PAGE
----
Thursday, July 30, 2009

doomed love

Maud Newton wrote the book column at The Week this week--her topic: books of doomed love.

Here were her choices:

Lolita
Les Liaisons Dangereuses
The Black Prince
The Book of Night Women
The End of the Affair
My Name Is Rose


Maud is ever better-read than I; I'm afraid I've only read 2 of those. Lolita, which is *certainly* a tale of doomed love, and Marlon James's Book of Night Women, which is only the best book I've read all year. So it looks like I'm going to have to take her judgment in this (as in all things) and read the others.

In the meantime, here are some of my favorite books of doomed love (which, I should mention, is just about my favorite subject).

The End of the East, Jen Sookfong Lee--Seid Quan spends his entire life working in Vancouver to support his dearly beloved wife in Southern China--and gets to spend almost no time with her. I love this book because it rings so closely to what I know of my (Italian) grandfather's immigrant experience.

Unless, Carol Shields--a really beautiful book about the most doomed kind of love at all: a mother's for her daughter, who is unwilling to accept it or to communicate with her about why.

Waiting, Ha Jin--A deliberately plodding and ultimately mind-blowing story about love between two comrades in communist China who wait--and wait, and wait--for his divorce to come through so they can marry. Sometimes our worst enemy in trying to execute a successful love affair is... ourself.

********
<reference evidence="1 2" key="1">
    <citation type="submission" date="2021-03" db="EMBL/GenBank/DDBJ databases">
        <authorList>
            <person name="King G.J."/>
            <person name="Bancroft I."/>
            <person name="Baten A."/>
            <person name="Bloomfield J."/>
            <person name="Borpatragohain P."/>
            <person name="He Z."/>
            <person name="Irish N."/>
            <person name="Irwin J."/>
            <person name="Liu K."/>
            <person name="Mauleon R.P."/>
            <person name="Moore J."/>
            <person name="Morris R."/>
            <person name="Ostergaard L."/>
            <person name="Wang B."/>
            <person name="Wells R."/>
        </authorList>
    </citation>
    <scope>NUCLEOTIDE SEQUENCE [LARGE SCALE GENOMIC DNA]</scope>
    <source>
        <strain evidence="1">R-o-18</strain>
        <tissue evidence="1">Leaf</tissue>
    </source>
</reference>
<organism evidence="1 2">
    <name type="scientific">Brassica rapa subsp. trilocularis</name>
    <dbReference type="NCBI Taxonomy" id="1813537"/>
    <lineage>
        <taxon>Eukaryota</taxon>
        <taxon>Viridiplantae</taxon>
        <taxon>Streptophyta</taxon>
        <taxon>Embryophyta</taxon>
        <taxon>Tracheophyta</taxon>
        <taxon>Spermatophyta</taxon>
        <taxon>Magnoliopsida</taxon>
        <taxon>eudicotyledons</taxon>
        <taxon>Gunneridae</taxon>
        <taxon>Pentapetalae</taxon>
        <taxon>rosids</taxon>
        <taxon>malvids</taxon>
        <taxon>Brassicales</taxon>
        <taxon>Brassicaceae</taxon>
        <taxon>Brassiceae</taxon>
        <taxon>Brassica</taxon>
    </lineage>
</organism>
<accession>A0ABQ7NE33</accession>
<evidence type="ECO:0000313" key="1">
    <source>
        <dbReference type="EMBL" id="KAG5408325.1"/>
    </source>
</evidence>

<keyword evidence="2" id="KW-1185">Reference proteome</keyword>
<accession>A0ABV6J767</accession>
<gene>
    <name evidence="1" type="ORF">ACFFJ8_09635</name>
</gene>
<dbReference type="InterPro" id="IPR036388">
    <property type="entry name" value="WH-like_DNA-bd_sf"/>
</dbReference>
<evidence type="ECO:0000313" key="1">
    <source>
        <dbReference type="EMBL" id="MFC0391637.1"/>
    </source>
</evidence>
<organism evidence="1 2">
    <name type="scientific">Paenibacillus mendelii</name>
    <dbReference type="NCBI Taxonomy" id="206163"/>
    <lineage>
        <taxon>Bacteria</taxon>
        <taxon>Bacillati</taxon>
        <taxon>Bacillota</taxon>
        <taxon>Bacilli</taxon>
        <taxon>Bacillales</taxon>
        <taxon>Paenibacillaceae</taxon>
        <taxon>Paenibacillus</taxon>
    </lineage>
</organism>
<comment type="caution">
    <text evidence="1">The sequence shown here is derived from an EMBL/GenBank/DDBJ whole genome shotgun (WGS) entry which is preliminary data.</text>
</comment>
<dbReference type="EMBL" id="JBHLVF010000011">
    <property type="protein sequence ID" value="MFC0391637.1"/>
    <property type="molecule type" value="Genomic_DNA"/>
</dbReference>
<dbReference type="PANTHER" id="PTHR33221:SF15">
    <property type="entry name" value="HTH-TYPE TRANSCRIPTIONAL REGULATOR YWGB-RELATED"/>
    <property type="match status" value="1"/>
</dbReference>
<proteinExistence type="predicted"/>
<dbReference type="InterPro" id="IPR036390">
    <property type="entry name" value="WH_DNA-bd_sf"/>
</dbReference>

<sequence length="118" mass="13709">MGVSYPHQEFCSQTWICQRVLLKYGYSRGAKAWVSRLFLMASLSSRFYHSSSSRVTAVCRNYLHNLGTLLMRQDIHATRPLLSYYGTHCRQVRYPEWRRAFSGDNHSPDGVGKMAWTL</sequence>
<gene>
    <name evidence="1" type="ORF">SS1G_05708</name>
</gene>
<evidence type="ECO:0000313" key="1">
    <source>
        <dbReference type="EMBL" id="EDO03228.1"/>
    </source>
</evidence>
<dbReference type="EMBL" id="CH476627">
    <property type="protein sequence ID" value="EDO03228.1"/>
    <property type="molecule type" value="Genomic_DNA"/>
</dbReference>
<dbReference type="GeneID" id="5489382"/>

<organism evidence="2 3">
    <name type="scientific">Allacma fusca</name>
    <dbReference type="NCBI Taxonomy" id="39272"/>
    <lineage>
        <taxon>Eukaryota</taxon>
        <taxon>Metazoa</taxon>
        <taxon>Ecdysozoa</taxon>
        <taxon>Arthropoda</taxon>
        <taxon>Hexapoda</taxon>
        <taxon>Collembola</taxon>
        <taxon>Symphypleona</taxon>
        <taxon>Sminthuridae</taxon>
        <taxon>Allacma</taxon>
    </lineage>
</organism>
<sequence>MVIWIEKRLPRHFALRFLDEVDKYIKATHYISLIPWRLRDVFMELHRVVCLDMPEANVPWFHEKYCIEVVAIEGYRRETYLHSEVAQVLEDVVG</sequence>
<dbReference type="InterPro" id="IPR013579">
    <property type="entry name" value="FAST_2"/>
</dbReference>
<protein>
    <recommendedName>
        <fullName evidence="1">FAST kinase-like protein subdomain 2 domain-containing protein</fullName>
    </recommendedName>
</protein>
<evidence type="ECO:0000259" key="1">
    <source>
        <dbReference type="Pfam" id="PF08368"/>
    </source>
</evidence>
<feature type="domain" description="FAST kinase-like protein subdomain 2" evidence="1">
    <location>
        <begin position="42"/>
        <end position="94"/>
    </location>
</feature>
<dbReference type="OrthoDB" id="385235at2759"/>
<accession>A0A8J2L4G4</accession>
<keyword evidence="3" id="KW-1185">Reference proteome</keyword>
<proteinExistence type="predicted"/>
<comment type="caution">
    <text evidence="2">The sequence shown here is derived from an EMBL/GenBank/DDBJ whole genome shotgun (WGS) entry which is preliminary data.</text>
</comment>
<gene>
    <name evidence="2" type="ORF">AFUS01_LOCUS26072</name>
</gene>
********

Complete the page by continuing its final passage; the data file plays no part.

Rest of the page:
The Time Traveler's Wife, Audrey Niffenegger--This is a story about a couple who is absolutely doomed from the very beginning (seeing as he can't even keep himself chronological) and yet they make it work anyway.

The Unbearable Lightness of Being, Milan Kundera--A man and a woman who love each other desperately--but he can't stop cheating, and his infidelity tears her apart. From beginning to end.

Kiss of the Spider Woman, Manuel Puig--A passionate, dedicated man and a creative, sensitive woman meant to be together find each other in a prison cell. Alas, the woman is trapped in the body of a man.

The History of Love, Nicole Krauss--I gotta admit, I HATE this book and Nicole Krauss for what she did to me with the ending (no forgiveness!) but her motif of thwarted love--love thwarted forever by unexpected death (this happens at the beginning; I'm not giving away the twist)--is one of the most powerful ideas I can imagine.

What are your favorite books of doomed love?

39 comments:

Natasha Solomons said...

'Wuthering Heights' has to be one surely?

I also adore 'Atonement'.

I think Siri Hustevedt's 'What I Loved' contains many stories of love, some doomed, others redemptive but all compelling. I cried so much, I had to put the book down for a good ten minutes to sob, before I could read again.

What about 'Remains of the Day'? A quieter love story, but doomed nonetheless. The wasted lives, and quiet desperation are exquisitely drawn.

Briony said...

Does Romeo and Juliet count?

I really enjoyed Les Liasons Dangereuses, the two main characters in that (the evil ones, not the lovers) are just horrible, which makes me like them.